Posterior longitudinal ligament ossification describes a problematic degenerative condition in which one of the important spinal ligaments loses its soft and flexible structure and hardens into a bony tissue. Being that this ligament borders the central spinal canal, the resulting thickening and hardening is often a prime cause of spinal stenosis. While the posterior longitudinal ligament runs from the axis to the sacrum, virtually all cases of ossification occur in the upper cervical region, followed less commonly by the lower cervical and upper thoracic spinal zones. Lumbar OPLL is very rare, but does exist in some scenarios, although the consequences are usually not nearly as symptomatic.
This commentary defines OPLL and explains why this structural change in the spinal anatomy is a significant cause and contributor to central stenotic change, particularly in the cervical region.
What is Longitudinal Ligament Ossification?
Let us begin by examining the ligament itself. There are 2 longitudinal ligaments: the posterior and the anterior. The anterior ligament travels virtually the entire length of the spine, on the frontal side of the vertebral bodies. This is the surface that does not influence the spinal canal. Meanwhile, the posterior longitudinal ligament also runs virtually the entire length of the spine, but resides on the rear surface of the vertebral bodies. This makes the ligament the effective frontal border of the central spinal canal, residing on its anterior face.
The ligamentum flavum runs on the posterior of the central spinal canal, forming its posterior border.
Focusing on the PLL, ossification is the process by which a soft tissue becomes a bony one. Instead of a flexible fibrous ligament, areas of the PLL become skeletal, often growing attached to the vertebral bodies and the outer surface of the spinal canal membrane, called the dura mater.
In essence, the condition describes a process by which a soft tissue becomes skeletal, thickening and hardening against the frontal surface of the central spinal canal. As noted above, this transformation is most commonly seen in the cervical levels, followed by the upper thoracic levels. However, PLL hardening can occur virtually anywhere in the spinal anatomy.
Causes of Posterior Longitudinal Ligament Ossification
There are rarely well defined causes of OPLL. However, there are many factors that have been cited as being contributory to its development:
The condition is doubly more common in men than in women.
The condition is far more common in Northern Asian patients than in other ethnicities.
The condition definitely has genetic markers that can predispose a person to inherit a propensity to develop OPLL from their parents.
Ossification in this ligament is often part of a larger symptomatic process, such as those found in ankylosing spondylitis, diabetes and certain metabolic diseases.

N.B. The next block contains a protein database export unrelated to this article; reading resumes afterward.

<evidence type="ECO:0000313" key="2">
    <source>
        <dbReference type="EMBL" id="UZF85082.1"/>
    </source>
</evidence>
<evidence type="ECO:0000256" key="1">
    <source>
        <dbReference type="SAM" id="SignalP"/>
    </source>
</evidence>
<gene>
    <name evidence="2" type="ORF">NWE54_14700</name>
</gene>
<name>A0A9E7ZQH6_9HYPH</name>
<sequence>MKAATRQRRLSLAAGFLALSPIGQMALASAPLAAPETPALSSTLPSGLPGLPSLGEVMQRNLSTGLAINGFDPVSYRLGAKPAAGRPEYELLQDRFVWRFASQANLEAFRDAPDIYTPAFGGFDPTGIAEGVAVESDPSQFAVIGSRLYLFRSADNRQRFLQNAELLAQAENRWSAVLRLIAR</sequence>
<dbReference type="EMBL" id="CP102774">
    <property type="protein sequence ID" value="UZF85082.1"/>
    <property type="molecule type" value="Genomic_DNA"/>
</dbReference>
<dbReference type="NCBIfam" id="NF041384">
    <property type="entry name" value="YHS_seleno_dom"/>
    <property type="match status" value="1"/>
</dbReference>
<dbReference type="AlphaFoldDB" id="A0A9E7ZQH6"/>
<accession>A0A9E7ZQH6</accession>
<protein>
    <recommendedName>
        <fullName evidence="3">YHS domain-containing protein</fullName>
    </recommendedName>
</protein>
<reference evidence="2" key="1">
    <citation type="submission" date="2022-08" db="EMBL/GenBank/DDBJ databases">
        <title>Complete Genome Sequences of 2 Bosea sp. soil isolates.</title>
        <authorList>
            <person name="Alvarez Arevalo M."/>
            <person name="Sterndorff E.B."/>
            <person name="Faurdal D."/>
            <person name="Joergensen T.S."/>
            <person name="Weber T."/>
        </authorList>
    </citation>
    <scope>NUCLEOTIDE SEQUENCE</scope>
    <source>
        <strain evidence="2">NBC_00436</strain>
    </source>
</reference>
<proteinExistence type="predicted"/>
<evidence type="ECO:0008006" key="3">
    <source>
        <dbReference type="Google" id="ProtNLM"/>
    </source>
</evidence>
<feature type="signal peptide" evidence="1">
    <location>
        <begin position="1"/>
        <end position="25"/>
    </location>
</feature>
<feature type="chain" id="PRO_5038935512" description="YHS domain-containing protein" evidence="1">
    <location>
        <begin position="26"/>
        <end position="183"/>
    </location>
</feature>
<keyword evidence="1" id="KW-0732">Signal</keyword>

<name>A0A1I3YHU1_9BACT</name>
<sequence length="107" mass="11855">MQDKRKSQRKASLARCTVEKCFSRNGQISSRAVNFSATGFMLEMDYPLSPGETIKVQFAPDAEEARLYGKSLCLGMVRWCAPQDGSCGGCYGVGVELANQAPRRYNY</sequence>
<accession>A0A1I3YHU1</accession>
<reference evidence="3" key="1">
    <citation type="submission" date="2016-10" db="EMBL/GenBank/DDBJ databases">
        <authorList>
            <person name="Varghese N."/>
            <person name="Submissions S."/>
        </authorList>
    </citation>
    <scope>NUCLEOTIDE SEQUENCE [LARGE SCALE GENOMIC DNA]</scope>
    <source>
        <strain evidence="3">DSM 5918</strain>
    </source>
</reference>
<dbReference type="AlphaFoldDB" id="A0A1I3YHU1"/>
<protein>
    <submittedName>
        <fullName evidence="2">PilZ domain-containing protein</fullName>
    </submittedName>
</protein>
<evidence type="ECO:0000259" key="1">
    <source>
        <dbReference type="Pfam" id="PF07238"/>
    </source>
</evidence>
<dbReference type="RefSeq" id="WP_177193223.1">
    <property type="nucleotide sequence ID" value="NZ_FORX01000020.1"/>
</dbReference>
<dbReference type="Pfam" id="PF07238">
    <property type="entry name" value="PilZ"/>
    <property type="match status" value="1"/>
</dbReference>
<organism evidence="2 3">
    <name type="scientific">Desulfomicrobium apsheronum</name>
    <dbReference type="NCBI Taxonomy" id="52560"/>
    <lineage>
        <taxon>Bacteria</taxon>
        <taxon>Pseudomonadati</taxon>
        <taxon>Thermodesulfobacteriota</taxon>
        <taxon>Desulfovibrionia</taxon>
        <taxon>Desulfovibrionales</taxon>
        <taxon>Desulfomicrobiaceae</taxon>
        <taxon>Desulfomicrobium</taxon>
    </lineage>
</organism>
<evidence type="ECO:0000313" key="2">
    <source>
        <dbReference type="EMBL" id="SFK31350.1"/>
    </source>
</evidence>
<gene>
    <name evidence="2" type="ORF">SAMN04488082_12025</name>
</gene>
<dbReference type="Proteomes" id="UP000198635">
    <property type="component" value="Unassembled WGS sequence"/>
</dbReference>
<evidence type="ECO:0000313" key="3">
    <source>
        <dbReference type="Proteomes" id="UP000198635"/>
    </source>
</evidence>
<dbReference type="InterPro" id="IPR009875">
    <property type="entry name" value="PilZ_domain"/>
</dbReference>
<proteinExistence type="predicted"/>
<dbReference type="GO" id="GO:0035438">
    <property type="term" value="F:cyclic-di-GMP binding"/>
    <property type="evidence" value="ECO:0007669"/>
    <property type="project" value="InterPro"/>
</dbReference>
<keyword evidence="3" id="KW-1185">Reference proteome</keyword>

Age is the most universal factor in accounting for OPLL. Most patients are passed middle age, and many are elderly, suffering from the typical spinal degeneration that comes about with ever-advancing age.
Just because the posterior longitudinal ligament hardens does not mean that symptoms will result. In fact, the majority of cases are mild and completely asymptomatic, as is par for the course when discussing many causes of spinal stenosis. However, most cases of OPLL will continue to progress and may cause pain and neurological deficits in the future, as the conditions worsens.
Treatment for Posterior Longitudinal Ligament Ossification
Like most cases of structural stenosis, the typical treatments for symptomatic cases of OPLL involve extremely invasive surgery. When the spinal cord has been compromised by ligamentous ossification, the usual approach is to provide surgical decompression using any number of possible approaches.
Regardless of the particular procedure utilized, including laminectomy, corpectomy and fusion, the cord must be freed up from the impingement, without causing more harm than good. Since ossification often bonds the dura mater to the PLL, this can be an extremely complex task.
In cases of asymptomatic ossification, no treatment is needed. However, some statistics show that physical therapy, or regular exercise of the area, may have positive long-term benefits in reducing the likelihood of experiencing symptomatic versions of the condition later in life.
Regardless of symptomatic expression, when ossification is present, the condition should be monitored by a spinal neurologist.
Posterior Longitudinal Ligament Ossification Summary
OPLL is shown to be a major factor is determining who will suffer significant neurological effects in the cervical spine. In fact, the condition is present in a substantial percentage of patients with spinal cord compression in the cervical region.
Treatment can be highly effective, but is often filled with complications, including cerebral spinal fluid leaks, neurological damage, failed fusions and the recurring regrowth of stenosis. Each approach to surgical treatment has positive and negative considerations, so be sure to research all possible procedural options before deciding on the ideal course of action. The best way to do this objectively is to discuss each variety of surgical technique with several doctors. Failure to consider all possible choices in surgical care might result in a poor postoperative outcome and a greater severity of complications.